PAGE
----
When Asi Naim, a severely autistic Israeli boy, started smacking his head against the wall and hurting himself in other ways, his parents tried every kind of psychiatric drug to calm him. Nothing worked.
“He was so totally out of it,” said his mother, Ricky Naim Blumenfeld. “It was scary.”
Then Asi entered a cannabis-based research program at Jerusalem’s Shaarei Zedek hospital. After a period of trial and error, he started getting a dosage of cannabinoid drops that worked. Four years later, Asi loves music, being at parties, going to the movies and traveling abroad.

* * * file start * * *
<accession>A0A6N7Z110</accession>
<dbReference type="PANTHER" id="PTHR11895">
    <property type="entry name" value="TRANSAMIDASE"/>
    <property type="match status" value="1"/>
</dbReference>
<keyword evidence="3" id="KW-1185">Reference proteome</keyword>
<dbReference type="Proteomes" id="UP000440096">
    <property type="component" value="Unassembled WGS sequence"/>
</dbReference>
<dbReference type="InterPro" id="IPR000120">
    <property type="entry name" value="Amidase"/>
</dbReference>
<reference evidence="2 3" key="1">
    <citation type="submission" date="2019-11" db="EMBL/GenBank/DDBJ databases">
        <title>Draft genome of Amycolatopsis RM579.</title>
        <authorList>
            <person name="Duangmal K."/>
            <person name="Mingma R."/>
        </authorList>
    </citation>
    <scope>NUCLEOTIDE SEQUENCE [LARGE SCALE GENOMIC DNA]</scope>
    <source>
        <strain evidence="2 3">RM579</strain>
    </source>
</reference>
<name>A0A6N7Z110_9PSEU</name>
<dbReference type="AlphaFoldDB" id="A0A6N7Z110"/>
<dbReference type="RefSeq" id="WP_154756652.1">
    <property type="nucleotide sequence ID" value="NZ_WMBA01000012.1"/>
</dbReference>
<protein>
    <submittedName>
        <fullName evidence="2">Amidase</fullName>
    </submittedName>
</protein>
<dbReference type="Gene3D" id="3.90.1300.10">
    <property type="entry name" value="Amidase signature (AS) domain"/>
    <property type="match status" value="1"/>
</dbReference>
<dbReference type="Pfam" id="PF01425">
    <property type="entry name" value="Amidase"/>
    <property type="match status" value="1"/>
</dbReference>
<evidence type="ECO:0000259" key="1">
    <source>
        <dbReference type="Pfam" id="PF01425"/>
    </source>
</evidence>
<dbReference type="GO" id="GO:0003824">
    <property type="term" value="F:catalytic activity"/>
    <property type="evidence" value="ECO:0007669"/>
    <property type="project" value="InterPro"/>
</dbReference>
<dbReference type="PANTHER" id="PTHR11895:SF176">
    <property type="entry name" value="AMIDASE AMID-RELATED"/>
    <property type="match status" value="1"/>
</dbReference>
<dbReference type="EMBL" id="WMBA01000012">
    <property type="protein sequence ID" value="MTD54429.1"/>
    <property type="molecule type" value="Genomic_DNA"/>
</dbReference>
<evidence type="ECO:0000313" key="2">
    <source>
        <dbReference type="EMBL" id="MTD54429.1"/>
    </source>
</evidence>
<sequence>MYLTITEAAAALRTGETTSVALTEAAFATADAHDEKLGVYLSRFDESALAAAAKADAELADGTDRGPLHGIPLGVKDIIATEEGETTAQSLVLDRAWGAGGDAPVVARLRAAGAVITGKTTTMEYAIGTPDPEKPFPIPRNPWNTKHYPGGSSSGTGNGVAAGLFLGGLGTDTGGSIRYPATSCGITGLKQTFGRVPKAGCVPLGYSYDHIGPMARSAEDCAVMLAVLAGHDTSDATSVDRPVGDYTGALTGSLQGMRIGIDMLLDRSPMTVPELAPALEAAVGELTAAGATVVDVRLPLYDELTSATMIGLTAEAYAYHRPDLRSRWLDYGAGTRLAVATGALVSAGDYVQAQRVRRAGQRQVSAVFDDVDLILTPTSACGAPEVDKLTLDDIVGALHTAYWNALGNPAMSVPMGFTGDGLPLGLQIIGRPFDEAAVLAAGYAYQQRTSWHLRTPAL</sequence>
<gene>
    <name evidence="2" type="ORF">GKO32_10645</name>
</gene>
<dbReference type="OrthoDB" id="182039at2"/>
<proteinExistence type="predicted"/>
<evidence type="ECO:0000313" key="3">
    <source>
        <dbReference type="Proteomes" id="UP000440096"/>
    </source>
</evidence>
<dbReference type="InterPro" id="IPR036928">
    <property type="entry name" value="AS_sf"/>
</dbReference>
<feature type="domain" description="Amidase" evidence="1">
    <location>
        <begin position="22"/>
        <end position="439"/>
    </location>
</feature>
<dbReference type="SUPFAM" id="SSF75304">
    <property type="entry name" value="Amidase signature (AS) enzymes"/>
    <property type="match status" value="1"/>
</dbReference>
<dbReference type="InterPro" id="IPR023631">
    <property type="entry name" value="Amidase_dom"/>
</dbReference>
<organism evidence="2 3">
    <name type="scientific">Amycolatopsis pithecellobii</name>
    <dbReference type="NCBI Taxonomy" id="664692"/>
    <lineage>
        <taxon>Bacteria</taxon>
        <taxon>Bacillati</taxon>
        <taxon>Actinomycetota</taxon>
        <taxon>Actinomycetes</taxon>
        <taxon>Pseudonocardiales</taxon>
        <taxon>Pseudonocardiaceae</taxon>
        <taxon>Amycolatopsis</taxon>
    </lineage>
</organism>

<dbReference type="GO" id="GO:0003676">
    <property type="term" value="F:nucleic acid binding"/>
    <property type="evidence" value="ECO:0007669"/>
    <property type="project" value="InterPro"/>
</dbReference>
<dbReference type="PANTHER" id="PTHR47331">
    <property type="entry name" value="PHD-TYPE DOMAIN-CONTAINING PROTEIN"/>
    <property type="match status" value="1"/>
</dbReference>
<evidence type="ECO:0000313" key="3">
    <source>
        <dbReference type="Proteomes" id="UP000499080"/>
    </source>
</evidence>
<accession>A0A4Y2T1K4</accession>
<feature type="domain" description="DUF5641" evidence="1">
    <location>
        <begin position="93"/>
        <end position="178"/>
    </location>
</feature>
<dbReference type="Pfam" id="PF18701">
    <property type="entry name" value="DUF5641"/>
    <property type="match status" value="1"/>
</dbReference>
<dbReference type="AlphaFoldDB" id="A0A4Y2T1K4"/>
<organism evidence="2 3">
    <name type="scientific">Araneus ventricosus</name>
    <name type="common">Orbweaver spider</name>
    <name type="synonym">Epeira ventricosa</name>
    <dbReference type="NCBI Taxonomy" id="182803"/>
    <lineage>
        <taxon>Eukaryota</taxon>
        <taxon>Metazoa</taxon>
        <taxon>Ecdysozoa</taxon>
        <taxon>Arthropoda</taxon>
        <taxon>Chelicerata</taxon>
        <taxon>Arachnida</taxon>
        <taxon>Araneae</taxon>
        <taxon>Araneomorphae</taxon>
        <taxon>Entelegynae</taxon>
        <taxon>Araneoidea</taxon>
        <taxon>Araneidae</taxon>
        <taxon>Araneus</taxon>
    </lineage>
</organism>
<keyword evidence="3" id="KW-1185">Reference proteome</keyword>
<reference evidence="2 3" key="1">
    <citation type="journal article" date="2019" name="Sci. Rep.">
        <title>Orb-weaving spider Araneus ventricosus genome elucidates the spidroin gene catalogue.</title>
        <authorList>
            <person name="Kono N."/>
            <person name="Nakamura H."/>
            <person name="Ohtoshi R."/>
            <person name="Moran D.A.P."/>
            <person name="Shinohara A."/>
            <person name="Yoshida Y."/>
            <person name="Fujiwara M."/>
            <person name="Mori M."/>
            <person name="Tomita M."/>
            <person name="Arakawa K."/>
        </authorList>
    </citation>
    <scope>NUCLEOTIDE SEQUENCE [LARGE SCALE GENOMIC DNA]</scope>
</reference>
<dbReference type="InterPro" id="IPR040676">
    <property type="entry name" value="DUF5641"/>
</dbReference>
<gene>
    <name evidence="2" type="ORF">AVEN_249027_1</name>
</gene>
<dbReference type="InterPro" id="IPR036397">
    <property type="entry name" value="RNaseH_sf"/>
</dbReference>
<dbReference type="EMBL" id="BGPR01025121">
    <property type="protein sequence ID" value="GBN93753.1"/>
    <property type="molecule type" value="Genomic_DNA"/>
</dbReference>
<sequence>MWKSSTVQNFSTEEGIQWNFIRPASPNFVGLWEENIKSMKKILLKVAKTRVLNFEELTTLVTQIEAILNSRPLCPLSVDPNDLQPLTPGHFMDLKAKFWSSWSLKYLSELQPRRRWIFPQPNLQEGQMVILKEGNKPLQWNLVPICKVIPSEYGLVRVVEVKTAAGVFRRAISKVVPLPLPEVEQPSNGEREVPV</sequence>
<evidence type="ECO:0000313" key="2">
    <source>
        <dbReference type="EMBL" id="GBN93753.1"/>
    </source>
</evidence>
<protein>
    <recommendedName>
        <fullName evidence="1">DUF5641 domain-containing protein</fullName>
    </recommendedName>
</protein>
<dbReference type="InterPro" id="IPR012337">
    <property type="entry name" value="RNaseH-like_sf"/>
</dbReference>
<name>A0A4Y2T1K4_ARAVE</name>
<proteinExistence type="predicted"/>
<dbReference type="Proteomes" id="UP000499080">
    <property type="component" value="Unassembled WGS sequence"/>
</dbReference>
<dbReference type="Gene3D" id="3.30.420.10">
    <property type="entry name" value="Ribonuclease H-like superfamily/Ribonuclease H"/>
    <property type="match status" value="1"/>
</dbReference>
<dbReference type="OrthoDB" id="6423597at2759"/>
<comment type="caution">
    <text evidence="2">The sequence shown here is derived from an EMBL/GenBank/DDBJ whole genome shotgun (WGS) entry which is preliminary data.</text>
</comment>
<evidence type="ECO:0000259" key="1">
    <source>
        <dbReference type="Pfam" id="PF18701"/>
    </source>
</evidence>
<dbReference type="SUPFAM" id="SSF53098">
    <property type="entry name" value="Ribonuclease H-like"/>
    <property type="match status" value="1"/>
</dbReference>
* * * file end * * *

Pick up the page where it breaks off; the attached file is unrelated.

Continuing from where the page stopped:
The same medication has helped many of the 60 autistic children enrolled in neuro-pediatrian Adi Aran’s program. Aran is now in the middle of a second, controlled study with 100 children. The end goal: approval by the U.S. Federal Drug Administration as an experimental treatment.